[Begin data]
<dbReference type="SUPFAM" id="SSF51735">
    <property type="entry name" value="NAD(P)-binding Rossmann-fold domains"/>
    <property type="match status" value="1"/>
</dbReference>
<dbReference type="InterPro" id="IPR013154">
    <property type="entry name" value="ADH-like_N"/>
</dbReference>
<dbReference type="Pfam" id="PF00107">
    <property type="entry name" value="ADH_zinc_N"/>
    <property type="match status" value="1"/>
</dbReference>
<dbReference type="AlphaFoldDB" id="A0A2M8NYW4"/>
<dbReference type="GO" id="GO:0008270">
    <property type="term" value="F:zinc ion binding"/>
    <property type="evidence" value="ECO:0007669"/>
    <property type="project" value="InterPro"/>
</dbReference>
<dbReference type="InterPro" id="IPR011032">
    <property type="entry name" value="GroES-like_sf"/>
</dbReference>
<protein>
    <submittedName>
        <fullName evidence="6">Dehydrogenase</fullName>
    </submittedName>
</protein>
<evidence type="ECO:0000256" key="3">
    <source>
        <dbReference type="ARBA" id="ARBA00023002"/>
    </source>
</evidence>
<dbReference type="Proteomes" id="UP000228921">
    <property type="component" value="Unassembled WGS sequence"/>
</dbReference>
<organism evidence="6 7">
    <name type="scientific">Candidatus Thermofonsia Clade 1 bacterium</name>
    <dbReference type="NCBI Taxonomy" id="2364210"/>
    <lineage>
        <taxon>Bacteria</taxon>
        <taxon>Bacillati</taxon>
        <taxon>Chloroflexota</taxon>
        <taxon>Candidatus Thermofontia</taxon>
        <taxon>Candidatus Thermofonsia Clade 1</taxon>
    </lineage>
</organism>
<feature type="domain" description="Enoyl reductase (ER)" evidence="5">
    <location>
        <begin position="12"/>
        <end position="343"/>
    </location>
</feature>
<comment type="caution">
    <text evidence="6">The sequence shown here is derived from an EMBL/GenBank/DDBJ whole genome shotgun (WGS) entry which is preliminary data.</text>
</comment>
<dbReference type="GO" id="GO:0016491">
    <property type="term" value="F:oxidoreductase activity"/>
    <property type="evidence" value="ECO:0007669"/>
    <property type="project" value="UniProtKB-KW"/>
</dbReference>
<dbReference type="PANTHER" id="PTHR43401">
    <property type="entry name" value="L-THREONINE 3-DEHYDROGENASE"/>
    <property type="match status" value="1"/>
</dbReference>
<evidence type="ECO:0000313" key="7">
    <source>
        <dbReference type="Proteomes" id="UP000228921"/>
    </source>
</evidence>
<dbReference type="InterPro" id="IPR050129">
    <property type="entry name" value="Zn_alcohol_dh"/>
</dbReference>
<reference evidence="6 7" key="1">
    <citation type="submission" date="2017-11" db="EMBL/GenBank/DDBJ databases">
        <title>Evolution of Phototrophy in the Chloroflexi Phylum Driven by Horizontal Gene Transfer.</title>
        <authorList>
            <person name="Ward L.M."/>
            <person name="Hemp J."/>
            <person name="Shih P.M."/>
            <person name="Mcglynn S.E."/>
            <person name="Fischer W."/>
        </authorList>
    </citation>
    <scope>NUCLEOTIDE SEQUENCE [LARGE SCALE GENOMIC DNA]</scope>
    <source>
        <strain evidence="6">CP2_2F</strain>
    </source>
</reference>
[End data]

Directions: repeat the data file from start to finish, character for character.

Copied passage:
<dbReference type="SUPFAM" id="SSF51735">
    <property type="entry name" value="NAD(P)-binding Rossmann-fold domains"/>
    <property type="match status" value="1"/>
</dbReference>
<dbReference type="InterPro" id="IPR013154">
    <property type="entry name" value="ADH-like_N"/>
</dbReference>
<dbReference type="Pfam" id="PF00107">
    <property type="entry name" value="ADH_zinc_N"/>
    <property type="match status" value="1"/>
</dbReference>
<dbReference type="AlphaFoldDB" id="A0A2M8NYW4"/>
<dbReference type="GO" id="GO:0008270">
    <property type="term" value="F:zinc ion binding"/>
    <property type="evidence" value="ECO:0007669"/>
    <property type="project" value="InterPro"/>
</dbReference>
<dbReference type="InterPro" id="IPR011032">
    <property type="entry name" value="GroES-like_sf"/>
</dbReference>
<protein>
    <submittedName>
        <fullName evidence="6">Dehydrogenase</fullName>
    </submittedName>
</protein>
<evidence type="ECO:0000256" key="3">
    <source>
        <dbReference type="ARBA" id="ARBA00023002"/>
    </source>
</evidence>
<dbReference type="Proteomes" id="UP000228921">
    <property type="component" value="Unassembled WGS sequence"/>
</dbReference>
<organism evidence="6 7">
    <name type="scientific">Candidatus Thermofonsia Clade 1 bacterium</name>
    <dbReference type="NCBI Taxonomy" id="2364210"/>
    <lineage>
        <taxon>Bacteria</taxon>
        <taxon>Bacillati</taxon>
        <taxon>Chloroflexota</taxon>
        <taxon>Candidatus Thermofontia</taxon>
        <taxon>Candidatus Thermofonsia Clade 1</taxon>
    </lineage>
</organism>
<feature type="domain" description="Enoyl reductase (ER)" evidence="5">
    <location>
        <begin position="12"/>
        <end position="343"/>
    </location>
</feature>
<comment type="caution">
    <text evidence="6">The sequence shown here is derived from an EMBL/GenBank/DDBJ whole genome shotgun (WGS) entry which is preliminary data.</text>
</comment>
<dbReference type="GO" id="GO:0016491">
    <property type="term" value="F:oxidoreductase activity"/>
    <property type="evidence" value="ECO:0007669"/>
    <property type="project" value="UniProtKB-KW"/>
</dbReference>
<dbReference type="PANTHER" id="PTHR43401">
    <property type="entry name" value="L-THREONINE 3-DEHYDROGENASE"/>
    <property type="match status" value="1"/>
</dbReference>
<evidence type="ECO:0000313" key="7">
    <source>
        <dbReference type="Proteomes" id="UP000228921"/>
    </source>
</evidence>
<dbReference type="InterPro" id="IPR050129">
    <property type="entry name" value="Zn_alcohol_dh"/>
</dbReference>
<reference evidence="6 7" key="1">
    <citation type="submission" date="2017-11" db="EMBL/GenBank/DDBJ databases">
        <title>Evolution of Phototrophy in the Chloroflexi Phylum Driven by Horizontal Gene Transfer.</title>
        <authorList>
            <person name="Ward L.M."/>
            <person name="Hemp J."/>
            <person name="Shih P.M."/>
            <person name="Mcglynn S.E."/>
            <person name="Fischer W."/>
        </authorList>
    </citation>
    <scope>NUCLEOTIDE SEQUENCE [LARGE SCALE GENOMIC DNA]</scope>
    <source>
        <strain evidence="6">CP2_2F</strain>
    </source>
</reference>